(WSPA) – Every Christmas, Santa makes his way around the world to deliver all the gifts to boys and girls.
We all know he starts off from the North Pole, but where exactly is the north pole?
The North Pole is approximately 3,803 miles north of Spartanburg and sits on top of an exceptionally large block of ice over the Arctic Ocean.
As Santa takes off on December 24, which is just a couple of days after the Winter Solstice. This means that it is almost 24 straight hours of darkness at the North Pole, therefore, Santa will definitely need Rudolph to light the way for takeoff!
Once he takes off, that’s when the North American Aerospace Defense Command, or NORAD, can track Santa’s location.
We spoke with Captain Alexandra Hejduk about how they are able to follow Santa.
“As soon as Rudolph pokes his nose above the North Pole, it just so happens that Rudolph’s nose has the same heat signature as a missile. So that way our radars and satellites are able to track him.”
NORAD has come a long way in tracking Santa. It all began as an accidental phone call back in 1955.
“On a cold Christmas Eve, Colonel Harry Shoup was in the CONAD command at the time. In the evening he received a call on the redline. He picked it up expecting the president or someone of that level, but instead he had on the other line a little girl. And she asked him if he was Santa Claus. He was a little bit flabbergasted on what to say”
Captain Hejduk said the company Sears had published a number in their catalog inviting children to call and speak with Santa Claus. However, they had missed it by one number.
“Ever since then, it’s become a part of our NORAD tradition. NORAD took over in 1958 and we’re going into our 67th year. We are really proud of this.”
So what started with one phone call from a child has now reached about 150,000 phone calls a year. Captain Hejduk said on average 1,500 volunteers answer calls to help children pinpoint Santa’s location.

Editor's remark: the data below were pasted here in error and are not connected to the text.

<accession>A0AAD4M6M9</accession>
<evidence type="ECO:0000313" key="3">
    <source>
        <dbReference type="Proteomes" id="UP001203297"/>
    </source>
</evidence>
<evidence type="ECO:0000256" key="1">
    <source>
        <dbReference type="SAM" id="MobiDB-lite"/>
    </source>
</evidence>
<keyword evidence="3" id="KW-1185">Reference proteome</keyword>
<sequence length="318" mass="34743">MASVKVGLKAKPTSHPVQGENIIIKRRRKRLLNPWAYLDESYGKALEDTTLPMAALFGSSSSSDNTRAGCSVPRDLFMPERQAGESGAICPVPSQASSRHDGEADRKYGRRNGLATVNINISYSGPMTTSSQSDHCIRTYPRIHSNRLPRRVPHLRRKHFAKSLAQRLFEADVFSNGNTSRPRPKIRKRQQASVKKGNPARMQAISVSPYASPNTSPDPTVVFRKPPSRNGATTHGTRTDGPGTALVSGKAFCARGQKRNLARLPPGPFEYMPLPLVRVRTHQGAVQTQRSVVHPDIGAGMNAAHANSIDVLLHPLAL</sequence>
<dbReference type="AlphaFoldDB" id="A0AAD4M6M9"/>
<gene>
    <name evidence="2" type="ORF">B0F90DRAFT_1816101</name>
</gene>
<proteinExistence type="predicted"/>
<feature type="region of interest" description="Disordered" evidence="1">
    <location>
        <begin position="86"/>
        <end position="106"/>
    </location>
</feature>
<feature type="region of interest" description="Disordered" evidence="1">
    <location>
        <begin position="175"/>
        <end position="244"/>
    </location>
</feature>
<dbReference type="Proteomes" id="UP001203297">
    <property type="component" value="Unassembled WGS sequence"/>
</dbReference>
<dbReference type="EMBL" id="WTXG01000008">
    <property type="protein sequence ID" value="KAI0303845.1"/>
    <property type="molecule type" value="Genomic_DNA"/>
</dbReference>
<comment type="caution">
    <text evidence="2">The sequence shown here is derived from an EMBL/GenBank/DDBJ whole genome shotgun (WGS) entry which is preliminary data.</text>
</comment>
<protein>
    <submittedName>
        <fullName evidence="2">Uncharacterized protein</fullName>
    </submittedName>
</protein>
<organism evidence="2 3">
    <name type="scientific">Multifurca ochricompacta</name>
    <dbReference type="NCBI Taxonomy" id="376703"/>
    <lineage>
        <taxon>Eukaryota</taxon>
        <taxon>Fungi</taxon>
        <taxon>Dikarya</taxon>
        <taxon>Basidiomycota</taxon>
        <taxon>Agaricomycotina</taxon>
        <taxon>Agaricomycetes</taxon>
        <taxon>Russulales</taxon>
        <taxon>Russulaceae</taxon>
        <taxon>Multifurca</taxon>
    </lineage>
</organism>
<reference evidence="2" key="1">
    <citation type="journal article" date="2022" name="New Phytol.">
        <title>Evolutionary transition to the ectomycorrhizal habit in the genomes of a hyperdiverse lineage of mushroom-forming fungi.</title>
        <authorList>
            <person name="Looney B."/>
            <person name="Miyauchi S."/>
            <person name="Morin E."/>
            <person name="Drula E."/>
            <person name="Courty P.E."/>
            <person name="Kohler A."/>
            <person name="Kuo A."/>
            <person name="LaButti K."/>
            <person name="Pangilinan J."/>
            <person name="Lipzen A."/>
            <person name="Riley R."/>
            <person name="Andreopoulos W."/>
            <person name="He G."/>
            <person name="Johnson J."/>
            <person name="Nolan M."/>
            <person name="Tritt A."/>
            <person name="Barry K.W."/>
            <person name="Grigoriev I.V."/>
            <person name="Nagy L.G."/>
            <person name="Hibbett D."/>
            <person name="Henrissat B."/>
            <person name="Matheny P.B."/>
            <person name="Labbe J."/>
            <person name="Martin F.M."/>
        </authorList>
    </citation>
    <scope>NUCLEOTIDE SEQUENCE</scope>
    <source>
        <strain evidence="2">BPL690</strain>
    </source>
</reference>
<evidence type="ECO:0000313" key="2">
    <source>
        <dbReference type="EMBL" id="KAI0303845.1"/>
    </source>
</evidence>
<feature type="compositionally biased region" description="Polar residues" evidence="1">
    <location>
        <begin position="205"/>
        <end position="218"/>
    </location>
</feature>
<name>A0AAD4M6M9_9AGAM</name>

You can also call NORAD to get the latest on Santa’s location by calling (877) 446-6723.
In addition to calling NORAD, you can also visit their website to track Santa as he travels around the world.
What weather does Santa run into?
When Santa takes off, it is already cold at the North Pole, but it gets even colder in Siberia, Russia.
The average low temperatures can fall 50 degrees below 0! Now you know why Santa has his thick coat.
On the other hand, when he goes south to Australia, it is summertime.
The temperature even at night may still be in the mid-80s. Santa won’t be wearing that red coat when he visits there.
How does Santa maneuver through rain and storms around the world? That’s something NORAD is still trying to figure out.
“We don’t actually know Santa’s route. We can only track him as he’s flying. That’s because he has to adjust his route depending on what the weather is.”
No matter what weather Santa is flying through, thanks to NORAD, you can keep track of him anywhere.
“Between all the different efforts that we have between social media and interviews and being able to reach out to different audiences, our reach is over 4 billion.”